THE GOLD OF TROY by Robert L. Fish

THE GOLD OF TROY

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KIRKUS REVIEW

Whatever happened to the Heinrich Schliemann treasures from Troy that have been missing since last seen in a Berlin museum before World War II? A good question. . . but a mediocre novel--which begins when someone sends Ruth McVeigh, the 34-year-old new head of the Metropolitan Museum, a gold button from the missing Schliemann collection; it's a teasing invitation to bid for the whole boodle at a secret auction being held among the world's leading museums (no offer under $15 million will be considered). So Ruth convenes a London conference of international museum directors to try to arrange for joint purchase of the treasure. Meanwhile, however, flashbacks follow the secret 1945 history of the treasure--as a professorial Russian sergeant discovers the gold in a Berlin bunker and plans to ship it to the USSR while Kurt Schurz, a member of ODESSA, in fact steals the treasure for the Fourth Reich and gets it loaded onto a ship. . . which sinks into the Baltic near Copenhagen, thanks to Schurz's suicidally depressed accomplice. And that's where the treasure sits--till 1979, when it's discovered by a diving fisherman, whose avaricious cousin buys the stuff for a pittance and teams up with strapped art-collector Count Lindgren. So, back in the present, Lindgren is holding that auction; and Ruth and Gregor Kovpak, widower head of the Hermitage, set out on a European odyssey that leads them to Lindgren in Copenhagen and also into a hopeless love affair even more entangled by the CIA and KGB agents on their trail. . . . Lots of potential here--and one longs for the sort of missing-treasure atmosphere that made Claire Taschdjian's The Peking Man Is Missing so alluring. Veteran thriller-maker Fish, however, mostly just plows through in mechanical, leaden, plot-heavy style--a scenario with movie possibilities, perhaps, but a disappointingly flat read.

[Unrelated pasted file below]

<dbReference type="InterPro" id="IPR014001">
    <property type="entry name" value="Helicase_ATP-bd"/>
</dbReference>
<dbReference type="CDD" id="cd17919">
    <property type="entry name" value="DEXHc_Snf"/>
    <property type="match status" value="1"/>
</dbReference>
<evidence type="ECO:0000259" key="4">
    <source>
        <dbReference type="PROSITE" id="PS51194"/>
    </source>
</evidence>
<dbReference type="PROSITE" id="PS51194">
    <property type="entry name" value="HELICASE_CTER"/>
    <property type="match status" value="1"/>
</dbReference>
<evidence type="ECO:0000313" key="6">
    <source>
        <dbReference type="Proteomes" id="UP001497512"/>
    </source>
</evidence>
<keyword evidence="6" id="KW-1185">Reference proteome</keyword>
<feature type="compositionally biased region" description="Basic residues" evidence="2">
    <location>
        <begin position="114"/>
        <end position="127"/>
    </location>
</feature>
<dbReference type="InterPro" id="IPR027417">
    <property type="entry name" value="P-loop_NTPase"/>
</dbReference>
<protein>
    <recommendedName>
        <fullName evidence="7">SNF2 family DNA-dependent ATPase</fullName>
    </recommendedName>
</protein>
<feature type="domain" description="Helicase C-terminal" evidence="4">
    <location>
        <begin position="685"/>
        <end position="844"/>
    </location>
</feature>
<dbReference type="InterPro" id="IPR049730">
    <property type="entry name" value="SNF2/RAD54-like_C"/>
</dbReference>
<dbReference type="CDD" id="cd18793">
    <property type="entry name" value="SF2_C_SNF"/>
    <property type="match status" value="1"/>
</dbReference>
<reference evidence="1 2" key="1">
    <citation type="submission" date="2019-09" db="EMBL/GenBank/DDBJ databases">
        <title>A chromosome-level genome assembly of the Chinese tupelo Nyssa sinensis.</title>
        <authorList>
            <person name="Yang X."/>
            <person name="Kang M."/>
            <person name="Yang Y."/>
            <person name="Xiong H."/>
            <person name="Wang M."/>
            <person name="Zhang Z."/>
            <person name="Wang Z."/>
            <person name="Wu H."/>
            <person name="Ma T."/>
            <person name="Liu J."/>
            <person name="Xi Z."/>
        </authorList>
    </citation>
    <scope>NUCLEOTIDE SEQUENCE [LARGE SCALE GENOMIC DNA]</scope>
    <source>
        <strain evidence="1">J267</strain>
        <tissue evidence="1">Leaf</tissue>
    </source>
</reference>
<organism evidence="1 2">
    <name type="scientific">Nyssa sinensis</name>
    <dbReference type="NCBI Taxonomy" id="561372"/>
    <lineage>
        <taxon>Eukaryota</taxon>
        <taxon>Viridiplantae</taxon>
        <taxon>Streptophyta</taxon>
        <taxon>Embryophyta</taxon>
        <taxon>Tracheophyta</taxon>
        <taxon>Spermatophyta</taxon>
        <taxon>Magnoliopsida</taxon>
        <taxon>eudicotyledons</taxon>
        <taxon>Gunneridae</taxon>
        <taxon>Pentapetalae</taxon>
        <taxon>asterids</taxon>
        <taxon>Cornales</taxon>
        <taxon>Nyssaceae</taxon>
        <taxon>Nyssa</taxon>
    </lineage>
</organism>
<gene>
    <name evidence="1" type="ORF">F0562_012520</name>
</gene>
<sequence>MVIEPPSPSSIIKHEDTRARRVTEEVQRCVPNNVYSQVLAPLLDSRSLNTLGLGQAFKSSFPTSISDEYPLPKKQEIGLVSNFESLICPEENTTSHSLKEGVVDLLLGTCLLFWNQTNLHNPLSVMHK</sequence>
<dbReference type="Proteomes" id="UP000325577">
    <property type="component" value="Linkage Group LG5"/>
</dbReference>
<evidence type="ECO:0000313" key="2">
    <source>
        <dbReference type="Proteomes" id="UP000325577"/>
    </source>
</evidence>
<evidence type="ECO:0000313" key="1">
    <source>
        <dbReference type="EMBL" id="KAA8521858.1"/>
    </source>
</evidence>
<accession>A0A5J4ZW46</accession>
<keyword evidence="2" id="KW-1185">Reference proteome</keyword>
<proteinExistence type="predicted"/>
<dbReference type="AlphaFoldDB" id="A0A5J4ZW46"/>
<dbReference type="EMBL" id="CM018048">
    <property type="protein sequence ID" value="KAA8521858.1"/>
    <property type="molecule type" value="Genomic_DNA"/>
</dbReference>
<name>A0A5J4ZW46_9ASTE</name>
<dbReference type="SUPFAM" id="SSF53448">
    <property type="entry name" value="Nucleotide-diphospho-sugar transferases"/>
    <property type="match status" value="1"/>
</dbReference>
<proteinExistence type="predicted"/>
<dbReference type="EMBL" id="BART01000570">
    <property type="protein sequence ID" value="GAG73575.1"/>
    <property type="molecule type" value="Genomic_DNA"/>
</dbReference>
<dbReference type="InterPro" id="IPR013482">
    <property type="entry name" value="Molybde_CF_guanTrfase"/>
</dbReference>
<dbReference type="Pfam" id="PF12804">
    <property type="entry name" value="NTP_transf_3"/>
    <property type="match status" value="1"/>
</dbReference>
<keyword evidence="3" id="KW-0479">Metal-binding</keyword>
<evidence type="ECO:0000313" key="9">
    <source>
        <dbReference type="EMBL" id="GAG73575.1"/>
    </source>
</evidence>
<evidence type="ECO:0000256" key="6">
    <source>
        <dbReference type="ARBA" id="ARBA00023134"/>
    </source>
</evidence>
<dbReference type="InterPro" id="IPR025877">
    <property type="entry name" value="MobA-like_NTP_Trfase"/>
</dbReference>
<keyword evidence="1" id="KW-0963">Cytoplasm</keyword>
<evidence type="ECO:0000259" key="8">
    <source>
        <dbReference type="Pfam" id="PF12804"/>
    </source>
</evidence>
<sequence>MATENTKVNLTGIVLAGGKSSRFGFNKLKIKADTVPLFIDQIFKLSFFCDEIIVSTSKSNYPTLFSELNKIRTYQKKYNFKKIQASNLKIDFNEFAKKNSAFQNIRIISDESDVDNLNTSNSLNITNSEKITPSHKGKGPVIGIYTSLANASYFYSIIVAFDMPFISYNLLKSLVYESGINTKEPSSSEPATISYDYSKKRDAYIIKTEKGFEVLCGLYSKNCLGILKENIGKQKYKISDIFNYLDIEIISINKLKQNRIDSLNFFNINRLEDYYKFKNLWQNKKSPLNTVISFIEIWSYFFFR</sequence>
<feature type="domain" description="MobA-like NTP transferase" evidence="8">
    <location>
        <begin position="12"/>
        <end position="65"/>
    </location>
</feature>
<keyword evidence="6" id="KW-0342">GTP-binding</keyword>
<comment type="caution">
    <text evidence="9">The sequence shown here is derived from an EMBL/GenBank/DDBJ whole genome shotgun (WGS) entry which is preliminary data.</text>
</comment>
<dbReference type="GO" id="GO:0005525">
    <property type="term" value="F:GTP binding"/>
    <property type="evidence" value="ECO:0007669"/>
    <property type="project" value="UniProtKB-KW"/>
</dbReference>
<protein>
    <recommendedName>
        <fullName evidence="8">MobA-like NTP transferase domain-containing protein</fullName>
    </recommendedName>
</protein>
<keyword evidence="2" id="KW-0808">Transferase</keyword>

Pub Date: Oct. 3rd, 1980
Publisher: Doubleday